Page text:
When ATI first showed their new AMD Athlon 64 chipset, we were mightily impressed with the overclocking capabilities of their new Bullhead board. As you saw in our Bullhead launch review, the new ATI chipset came out of the gate with some serious performance and overclocking capabilities. ATI Engineering has continued to work on Bullhead, finally attracting a few serious players to produce motherboards based on Bullhead. To get the word out to the enthusiast community, ATI decided to be a very visible sponsor of an Overclocking competition at Texas Gaming Festival 2005 in Dallas, Texas.

So, how do you get the attention of 500 dedicated LAN gamers and the Press?

You bring in the most extreme overclockers in the world - the ones that top the orbs at Futuremark on a regular basis. The equipment that they brought along was a show all on its own.

You make sure that these extreme overclockers have all the liquid nitrogen that they need to keep their equipment cranking out the benchmark records.

For the press, you do a "technology launch" of a new 512MB version of your top video card.

Fugger, Macci and OPPainter Go for the Orb


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  • ceefka - Tuesday, March 15, 2005 - link

    Hardly any of these guys has a case (?) They won't have Lian Li or Chieftec sponsoring this event anytime soon :-)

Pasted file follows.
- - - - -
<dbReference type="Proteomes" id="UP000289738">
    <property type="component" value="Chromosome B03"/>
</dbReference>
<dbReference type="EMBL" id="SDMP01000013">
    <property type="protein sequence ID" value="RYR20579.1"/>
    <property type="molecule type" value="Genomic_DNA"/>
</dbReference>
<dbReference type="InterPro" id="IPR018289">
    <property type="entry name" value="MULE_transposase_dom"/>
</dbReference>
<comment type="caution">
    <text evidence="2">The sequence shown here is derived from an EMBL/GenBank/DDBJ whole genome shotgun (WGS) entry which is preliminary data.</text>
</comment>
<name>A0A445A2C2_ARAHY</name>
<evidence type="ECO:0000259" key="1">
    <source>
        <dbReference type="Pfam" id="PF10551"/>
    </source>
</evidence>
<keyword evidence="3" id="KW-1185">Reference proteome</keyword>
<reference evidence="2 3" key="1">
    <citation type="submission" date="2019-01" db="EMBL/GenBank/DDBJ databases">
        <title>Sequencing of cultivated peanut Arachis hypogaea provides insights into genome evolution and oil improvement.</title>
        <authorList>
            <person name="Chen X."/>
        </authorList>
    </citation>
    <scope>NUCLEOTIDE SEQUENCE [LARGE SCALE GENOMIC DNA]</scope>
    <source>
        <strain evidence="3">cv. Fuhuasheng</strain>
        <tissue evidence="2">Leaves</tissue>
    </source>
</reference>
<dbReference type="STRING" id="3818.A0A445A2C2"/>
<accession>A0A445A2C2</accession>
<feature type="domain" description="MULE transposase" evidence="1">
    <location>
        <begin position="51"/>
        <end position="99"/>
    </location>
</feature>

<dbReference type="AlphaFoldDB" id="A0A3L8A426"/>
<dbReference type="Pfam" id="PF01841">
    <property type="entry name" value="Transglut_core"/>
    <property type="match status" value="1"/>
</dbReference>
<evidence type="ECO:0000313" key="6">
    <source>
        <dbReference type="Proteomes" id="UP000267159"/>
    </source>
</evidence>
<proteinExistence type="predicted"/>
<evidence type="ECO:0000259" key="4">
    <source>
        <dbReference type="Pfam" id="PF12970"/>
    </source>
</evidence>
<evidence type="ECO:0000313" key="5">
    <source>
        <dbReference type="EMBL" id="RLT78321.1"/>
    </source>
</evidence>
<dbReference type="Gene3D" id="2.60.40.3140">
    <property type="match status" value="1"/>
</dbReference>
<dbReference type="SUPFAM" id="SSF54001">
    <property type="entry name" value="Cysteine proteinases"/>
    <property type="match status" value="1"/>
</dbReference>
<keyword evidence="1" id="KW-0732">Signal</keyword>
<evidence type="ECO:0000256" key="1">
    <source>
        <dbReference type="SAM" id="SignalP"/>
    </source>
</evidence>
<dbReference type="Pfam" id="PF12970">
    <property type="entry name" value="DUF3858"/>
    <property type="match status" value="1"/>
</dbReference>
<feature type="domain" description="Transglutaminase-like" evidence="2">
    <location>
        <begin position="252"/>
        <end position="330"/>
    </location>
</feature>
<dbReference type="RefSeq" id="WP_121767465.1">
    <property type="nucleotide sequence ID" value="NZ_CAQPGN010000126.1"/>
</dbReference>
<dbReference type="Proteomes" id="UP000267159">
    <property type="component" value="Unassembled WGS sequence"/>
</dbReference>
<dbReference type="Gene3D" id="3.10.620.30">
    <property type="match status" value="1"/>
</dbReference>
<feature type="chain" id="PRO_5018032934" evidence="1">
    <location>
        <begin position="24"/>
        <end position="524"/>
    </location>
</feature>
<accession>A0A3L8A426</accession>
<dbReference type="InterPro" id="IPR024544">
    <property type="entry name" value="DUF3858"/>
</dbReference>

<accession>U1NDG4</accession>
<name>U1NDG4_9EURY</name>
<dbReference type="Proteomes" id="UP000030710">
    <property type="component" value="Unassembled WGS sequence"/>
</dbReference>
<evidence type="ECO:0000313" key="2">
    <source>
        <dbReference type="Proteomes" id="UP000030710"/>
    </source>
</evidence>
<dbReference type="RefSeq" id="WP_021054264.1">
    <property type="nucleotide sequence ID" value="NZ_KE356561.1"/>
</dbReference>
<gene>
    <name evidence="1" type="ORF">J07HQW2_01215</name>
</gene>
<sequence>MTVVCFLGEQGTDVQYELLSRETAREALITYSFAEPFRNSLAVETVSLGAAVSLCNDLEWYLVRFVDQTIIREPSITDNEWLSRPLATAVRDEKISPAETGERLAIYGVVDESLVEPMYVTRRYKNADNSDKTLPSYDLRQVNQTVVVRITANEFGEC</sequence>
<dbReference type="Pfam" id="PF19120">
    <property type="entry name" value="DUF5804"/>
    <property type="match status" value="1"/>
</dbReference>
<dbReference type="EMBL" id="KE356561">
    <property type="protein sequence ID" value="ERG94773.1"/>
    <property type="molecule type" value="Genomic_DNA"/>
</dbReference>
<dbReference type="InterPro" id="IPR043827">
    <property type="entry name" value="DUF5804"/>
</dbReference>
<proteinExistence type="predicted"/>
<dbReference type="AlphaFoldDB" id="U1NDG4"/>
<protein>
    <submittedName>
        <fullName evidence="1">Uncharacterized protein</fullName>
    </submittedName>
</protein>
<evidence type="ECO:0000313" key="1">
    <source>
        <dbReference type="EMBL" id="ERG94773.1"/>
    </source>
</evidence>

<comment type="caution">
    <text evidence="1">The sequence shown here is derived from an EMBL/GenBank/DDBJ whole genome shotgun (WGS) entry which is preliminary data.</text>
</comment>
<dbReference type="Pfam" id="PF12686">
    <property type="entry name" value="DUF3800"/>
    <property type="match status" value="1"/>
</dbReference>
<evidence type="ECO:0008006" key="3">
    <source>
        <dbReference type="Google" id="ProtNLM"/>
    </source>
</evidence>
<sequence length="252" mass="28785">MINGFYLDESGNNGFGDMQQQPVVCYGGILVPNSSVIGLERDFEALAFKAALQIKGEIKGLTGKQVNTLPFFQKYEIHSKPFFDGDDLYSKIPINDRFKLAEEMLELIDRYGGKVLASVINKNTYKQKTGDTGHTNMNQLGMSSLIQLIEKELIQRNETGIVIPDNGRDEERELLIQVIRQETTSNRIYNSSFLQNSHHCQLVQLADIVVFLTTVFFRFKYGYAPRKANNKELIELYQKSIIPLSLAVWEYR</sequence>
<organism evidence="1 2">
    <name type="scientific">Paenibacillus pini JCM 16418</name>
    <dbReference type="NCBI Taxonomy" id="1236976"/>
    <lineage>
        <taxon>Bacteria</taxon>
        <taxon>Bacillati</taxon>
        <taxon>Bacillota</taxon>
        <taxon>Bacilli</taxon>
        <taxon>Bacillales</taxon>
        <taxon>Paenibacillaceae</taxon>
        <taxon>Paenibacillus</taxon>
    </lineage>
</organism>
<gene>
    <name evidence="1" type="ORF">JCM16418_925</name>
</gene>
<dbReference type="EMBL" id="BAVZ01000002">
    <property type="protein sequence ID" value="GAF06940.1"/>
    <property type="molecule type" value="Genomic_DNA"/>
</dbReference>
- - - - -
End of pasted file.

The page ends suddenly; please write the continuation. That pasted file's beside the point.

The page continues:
#27 I liked AMD's fishtank. Though you're right about working in there. You can only guess what kind of goo goes in there. LOL.
  • Jeff7181 - Sunday, March 13, 2005 - link

    So does overclocking count as a sport now? LOL Reply
  • stephenbrooks - Sunday, March 13, 2005 - link

    I wonder how many Athlon FXs and video cards they were allowed each? 1. Performance ceiling probably varies from chip to chip and 2. I guess if something went wrong they could burn a few up! Reply
  • SDA - Friday, March 11, 2005 - link

    #25, no, but then it's not as if any hardware enthusiast in their right mind would trip into Best Buy for most of their computer needs as it is. All you really need to know is how to put tube A in socket B and so on.. the amount of skill involved in setting up a completely custom cooling system still isn't all that high. I'm not saying that anyone who can use a keyboard can do it, just that it's easy enough that being among the world's best overclockers probably doesn't require all that much skill. Kind of like being among the world's best soda can stove makers.

    Like I said: no real objection to this kind of thing at all, and no offense meant to the people who took part in this, but overclocking just doesn't seem like something you could really have a competition with.
  • ThanosOfTitan - Friday, March 11, 2005 - link

    The thing that piqued my curiosity the most was the mineral oil fish tank computer AMD was showcasing. I'd hate to have to work on that thing after it was submersed in oil. Reply
  • ThanosOfTitan - Friday, March 11, 2005 - link

  • MadAd - Thursday, March 10, 2005 - link

    but these guys have to develop, build and test their own cooling system- i mean its not as if you can trip into best buy and walk out with the necessary freezer accessories preassembled in a rack like mr OPP has there. Reply
  • SDA - Thursday, March 10, 2005 - link

    #21: Sorry, but I thought that cooling system would also go under "parts choice" (as in, choosing what parts of the system to buy; cooling is a vital part, no?).. my fault for not being clear enough. Reply
  • JoKeRr - Thursday, March 10, 2005 - link

    and the worst part is when your new 1000 dollar processor (or what ever it is )dies.. Reply
  • JoKeRr - Thursday, March 10, 2005 - link


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